476: The first of Arthur’s nephews, Gawain, is born. Followed in short order by Agravain and Gaheris, and 6 years later by the youngest, Gareth.

477: Guinevere is born.

479: Morgan escapes from the nunnery and stumbles into Fairie, the magical land where time seems not to pass while it moves forward in the real world. (Strange Bedfellows)

480: Merlin returns from Middle East, bringing with him a forerunner of the game of chess, a small and priceless supply of kaffka (coffee), and the Holy Grail (The Quests of Sir Kay, Bradley Schuster and the Holy Grail). He takes up residence near Sir Ector’s manor and begins tutoring young Arthur, who is now 10 years old, in the knowledge necessary to become a good king. Kay learns mathematics.

485: Uther dies, leaving the land without a high king.

487: The 17-year-old bastard prince, Arthur, pulls the sword from the stone and is proclaimed High King (to the disgust of many of the contenders). Mordred is conceived during the celebration of the event. (Bradley Schuster and the Holy Grail)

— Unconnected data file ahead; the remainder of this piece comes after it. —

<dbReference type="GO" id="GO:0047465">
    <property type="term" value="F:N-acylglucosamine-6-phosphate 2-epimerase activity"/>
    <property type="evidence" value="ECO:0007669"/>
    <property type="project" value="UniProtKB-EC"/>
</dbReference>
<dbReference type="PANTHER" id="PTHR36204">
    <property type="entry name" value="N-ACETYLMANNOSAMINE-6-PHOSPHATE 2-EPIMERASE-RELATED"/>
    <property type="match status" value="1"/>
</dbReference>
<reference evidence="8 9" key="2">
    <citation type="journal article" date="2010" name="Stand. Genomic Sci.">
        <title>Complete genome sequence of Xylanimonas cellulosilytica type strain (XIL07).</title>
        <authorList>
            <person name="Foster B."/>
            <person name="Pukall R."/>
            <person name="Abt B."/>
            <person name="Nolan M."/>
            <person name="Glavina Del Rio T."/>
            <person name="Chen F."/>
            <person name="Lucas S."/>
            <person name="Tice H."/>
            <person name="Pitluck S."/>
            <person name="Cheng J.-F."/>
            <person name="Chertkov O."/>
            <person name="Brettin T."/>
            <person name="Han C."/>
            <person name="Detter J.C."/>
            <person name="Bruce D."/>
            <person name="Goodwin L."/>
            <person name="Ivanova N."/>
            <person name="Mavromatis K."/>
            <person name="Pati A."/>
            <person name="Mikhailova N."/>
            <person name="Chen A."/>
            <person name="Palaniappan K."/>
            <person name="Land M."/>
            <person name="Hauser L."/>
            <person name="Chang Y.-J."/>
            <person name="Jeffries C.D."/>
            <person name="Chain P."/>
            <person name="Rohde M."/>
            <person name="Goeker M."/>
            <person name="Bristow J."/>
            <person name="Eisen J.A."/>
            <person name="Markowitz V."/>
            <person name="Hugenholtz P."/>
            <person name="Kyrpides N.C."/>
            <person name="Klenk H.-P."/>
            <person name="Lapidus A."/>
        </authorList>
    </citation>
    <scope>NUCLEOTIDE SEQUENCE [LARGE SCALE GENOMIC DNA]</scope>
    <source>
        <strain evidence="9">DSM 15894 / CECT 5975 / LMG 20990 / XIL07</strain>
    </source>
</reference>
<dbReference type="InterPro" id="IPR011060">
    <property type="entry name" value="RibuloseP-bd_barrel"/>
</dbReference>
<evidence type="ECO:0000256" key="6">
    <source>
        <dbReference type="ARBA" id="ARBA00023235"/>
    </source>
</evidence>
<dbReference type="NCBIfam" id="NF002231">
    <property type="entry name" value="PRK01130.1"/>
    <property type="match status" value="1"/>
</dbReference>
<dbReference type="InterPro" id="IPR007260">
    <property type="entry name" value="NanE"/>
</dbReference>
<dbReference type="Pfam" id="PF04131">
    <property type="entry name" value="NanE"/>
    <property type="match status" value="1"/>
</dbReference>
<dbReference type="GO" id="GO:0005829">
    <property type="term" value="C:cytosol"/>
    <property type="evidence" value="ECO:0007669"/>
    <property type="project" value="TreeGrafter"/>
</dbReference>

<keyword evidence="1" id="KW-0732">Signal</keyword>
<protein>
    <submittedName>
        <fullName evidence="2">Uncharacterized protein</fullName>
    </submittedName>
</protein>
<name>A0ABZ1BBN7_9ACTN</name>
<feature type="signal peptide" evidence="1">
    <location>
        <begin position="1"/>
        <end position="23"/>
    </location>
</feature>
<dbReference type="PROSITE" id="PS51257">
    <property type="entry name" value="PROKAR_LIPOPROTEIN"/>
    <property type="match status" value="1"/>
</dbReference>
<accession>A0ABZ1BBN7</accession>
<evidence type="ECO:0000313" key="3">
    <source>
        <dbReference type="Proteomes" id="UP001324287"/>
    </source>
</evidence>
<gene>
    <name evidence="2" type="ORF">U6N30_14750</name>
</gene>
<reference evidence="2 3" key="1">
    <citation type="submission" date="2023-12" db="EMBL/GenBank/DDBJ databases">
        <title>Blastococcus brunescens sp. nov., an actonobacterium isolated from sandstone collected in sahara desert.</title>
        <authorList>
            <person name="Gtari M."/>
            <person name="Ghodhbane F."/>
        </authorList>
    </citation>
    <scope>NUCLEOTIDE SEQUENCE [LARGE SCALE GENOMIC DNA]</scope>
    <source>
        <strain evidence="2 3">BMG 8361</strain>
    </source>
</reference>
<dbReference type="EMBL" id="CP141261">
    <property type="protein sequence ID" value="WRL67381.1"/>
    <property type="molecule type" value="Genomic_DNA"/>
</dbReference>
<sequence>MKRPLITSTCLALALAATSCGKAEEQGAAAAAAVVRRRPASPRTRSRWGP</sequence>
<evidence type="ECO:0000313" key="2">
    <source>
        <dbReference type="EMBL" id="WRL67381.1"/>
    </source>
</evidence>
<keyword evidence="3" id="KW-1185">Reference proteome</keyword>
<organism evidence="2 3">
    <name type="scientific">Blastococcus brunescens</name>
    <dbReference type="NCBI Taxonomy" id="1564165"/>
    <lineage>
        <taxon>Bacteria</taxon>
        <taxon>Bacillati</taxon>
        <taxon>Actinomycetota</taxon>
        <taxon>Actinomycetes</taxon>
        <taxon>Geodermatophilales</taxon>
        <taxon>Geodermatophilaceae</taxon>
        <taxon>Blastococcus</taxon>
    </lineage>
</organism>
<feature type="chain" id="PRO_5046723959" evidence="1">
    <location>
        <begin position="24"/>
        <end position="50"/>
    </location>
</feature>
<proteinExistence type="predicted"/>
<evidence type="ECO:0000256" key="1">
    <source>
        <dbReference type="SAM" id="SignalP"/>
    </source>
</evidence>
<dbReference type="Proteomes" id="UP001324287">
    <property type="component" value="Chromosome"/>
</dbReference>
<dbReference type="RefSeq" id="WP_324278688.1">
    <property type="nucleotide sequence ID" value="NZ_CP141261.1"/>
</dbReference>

After three years of civil war, Arthur wins the final battle against the rebel kings and becomes high king of Britain in fact as well as in name.

491: The throne secure, Arthur turns to Britain’s real enemy, the Saxons. The early British chronicles make tantalizing references to these battles and Arthur’s place in them.

493: Galahad, Lancelot’s illegitimate son by the fair Elaine, is born. In the British and French Arthurian tales, Galahad is the Grail Knight (in the German tradition, the Grail knight is Percival). Galahad’s triumphant entry into the graces of the Arthur and the Company of the Round Table is chronicled in The Quests of Sir Kay and Bradley Schuster and the Holy Grail.

494: Arthur takes time out from his wars with the Saxons to marry Guinevere. In the standard versions (Malory’s Le Morte d’Arthur and others), Guinevere’s father Leodegrance gives Arthur the Round Table and 100 knights as a wedding gift.

494: Sir Kay is named quartermaster of Arthur’s armies. After that, logistics improve so dramatically that the tides of the Saxon wars turn. The men in the field eat hot meals, fighting better as a result and contributing to the loss of Saxon morale.